An unexpected rescue

An unexpected rescue

Jacksonville patrolman receives lifesaving care at Shands Jacksonville

By Mary Kelli Palka

Michael Pickering

One moment, Jacksonville Sheriff’s Office patrolman Michael Pickering was in pursuit of a suspect. A few minutes later, he was in the back of an ambulance on his way to Shands Jacksonville.

It was Jan. 20 when Pickering, 50, felt a pain in the center of his chest during a chase and called for paramedics. On the stretcher, he felt tired. He wanted to close his eyes — just for a minute. “Clear! Hit him again,” a rescue worker yelled.

In the time between feeling tired and hearing those words, Pickering was going into cardiac sudden death. As he would later find out, his heart was beating irregularly and then stopped beating effectively.

After paramedics resuscitated him, Pickering called his wife, a communications director at the Clay County Sheriff’s Office. They had an agreement. If one of them got hurt and was able, he or she needed to call the other person.

“He was still on his cell phone when he was wheeled into the emergency department. He was taken for tests that showed he was in the process of having a heart attack,” said Theodore Bass, M.D., chief of the division of cardiology at the  College of Medicine-Jacksonville and medical director of the Shands Jacksonville Cardiovascular Center.

Pickering didn’t smoke, wasn’t a drinker and was in good shape. He’d passed his annual exam just a few months earlier.

Then in January, Pickering was working an assignment on Jacksonville’s Northside when another officer asked for backup. Pickering responded. He was chasing a shoplifting suspect into a wooded area when he started to feel the pain in his chest.

“I thought for sure rescue was going to get there, check me out and say it was nothing,” he said.

But it was something. Pickering had a heart attack in the bottom wall of his heart. Through a radial artery entry in his right wrist, doctors were able to thread catheters in to take pictures, open the completely blocked right coronary vessel and put in a stent, Bass said.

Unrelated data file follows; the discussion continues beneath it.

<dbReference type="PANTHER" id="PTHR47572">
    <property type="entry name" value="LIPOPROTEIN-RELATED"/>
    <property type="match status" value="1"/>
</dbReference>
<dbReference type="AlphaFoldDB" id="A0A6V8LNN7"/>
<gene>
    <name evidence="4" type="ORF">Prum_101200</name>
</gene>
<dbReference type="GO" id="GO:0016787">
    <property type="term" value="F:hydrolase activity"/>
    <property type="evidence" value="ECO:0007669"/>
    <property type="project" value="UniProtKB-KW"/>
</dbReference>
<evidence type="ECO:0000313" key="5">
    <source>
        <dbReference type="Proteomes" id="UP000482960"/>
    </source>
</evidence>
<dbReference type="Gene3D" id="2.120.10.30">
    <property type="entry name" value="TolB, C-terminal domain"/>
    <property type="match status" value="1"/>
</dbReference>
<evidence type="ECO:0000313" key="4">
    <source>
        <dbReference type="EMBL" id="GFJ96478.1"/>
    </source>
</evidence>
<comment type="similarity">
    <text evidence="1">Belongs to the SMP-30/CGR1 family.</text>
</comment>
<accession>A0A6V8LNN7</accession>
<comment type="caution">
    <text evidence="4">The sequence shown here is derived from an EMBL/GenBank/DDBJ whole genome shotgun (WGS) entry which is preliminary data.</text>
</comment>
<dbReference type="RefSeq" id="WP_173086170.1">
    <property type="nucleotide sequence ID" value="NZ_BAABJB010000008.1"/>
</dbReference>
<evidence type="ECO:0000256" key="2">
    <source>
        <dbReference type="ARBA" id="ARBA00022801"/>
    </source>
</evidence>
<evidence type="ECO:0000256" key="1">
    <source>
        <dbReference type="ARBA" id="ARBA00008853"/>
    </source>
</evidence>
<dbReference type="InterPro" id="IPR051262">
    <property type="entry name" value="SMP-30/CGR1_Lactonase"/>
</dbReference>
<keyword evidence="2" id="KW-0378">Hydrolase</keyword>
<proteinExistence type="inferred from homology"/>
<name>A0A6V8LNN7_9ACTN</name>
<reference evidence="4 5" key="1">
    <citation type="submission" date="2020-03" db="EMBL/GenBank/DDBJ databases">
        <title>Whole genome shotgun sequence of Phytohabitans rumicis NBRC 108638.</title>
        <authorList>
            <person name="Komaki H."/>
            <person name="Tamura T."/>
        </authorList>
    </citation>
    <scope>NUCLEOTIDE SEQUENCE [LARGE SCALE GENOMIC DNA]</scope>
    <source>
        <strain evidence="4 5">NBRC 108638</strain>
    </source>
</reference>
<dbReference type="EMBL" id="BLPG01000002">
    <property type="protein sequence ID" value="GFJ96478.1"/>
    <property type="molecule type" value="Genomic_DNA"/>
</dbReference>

“His symptoms got better,” Bass said. “We were fortunately able to significantly limit the size of his heart attack.”

At Shands Jacksonville, doctors routinely use the radial approach instead of the traditional femoral approach, which goes through an artery in the groin. Bass said the radial approach is preferred because there aren’t as many bleeding complications.

Pickering was so happy with his care that when workers’ compensation officials asked him to switch to a different doctor at a different hospital, he declined.

“Dr. Bass, I love that guy,” Pickering said. “He puts it in layman’s terms.”

It isn’t clear what caused Pickering’s heart problems. Middle-aged men in the United States often have risk factors because of their diet and lifestyle. But for Pickering, it was his history that likely played a bigger role. His parents both died of heart complications.

Bass stressed people should be careful to control risk factors such as hypertension, diabetes, high cholesterol and stress and stay away from tobacco.

Today, Pickering is done with cardiac rehabilitation. He was back at work on April 12.

And then eight days later — three months to the day of his heart attack — the father of three had another important job. He gave his daughter Kerri away at her wedding. It was a day he told himself he’d never miss. And he didn’t.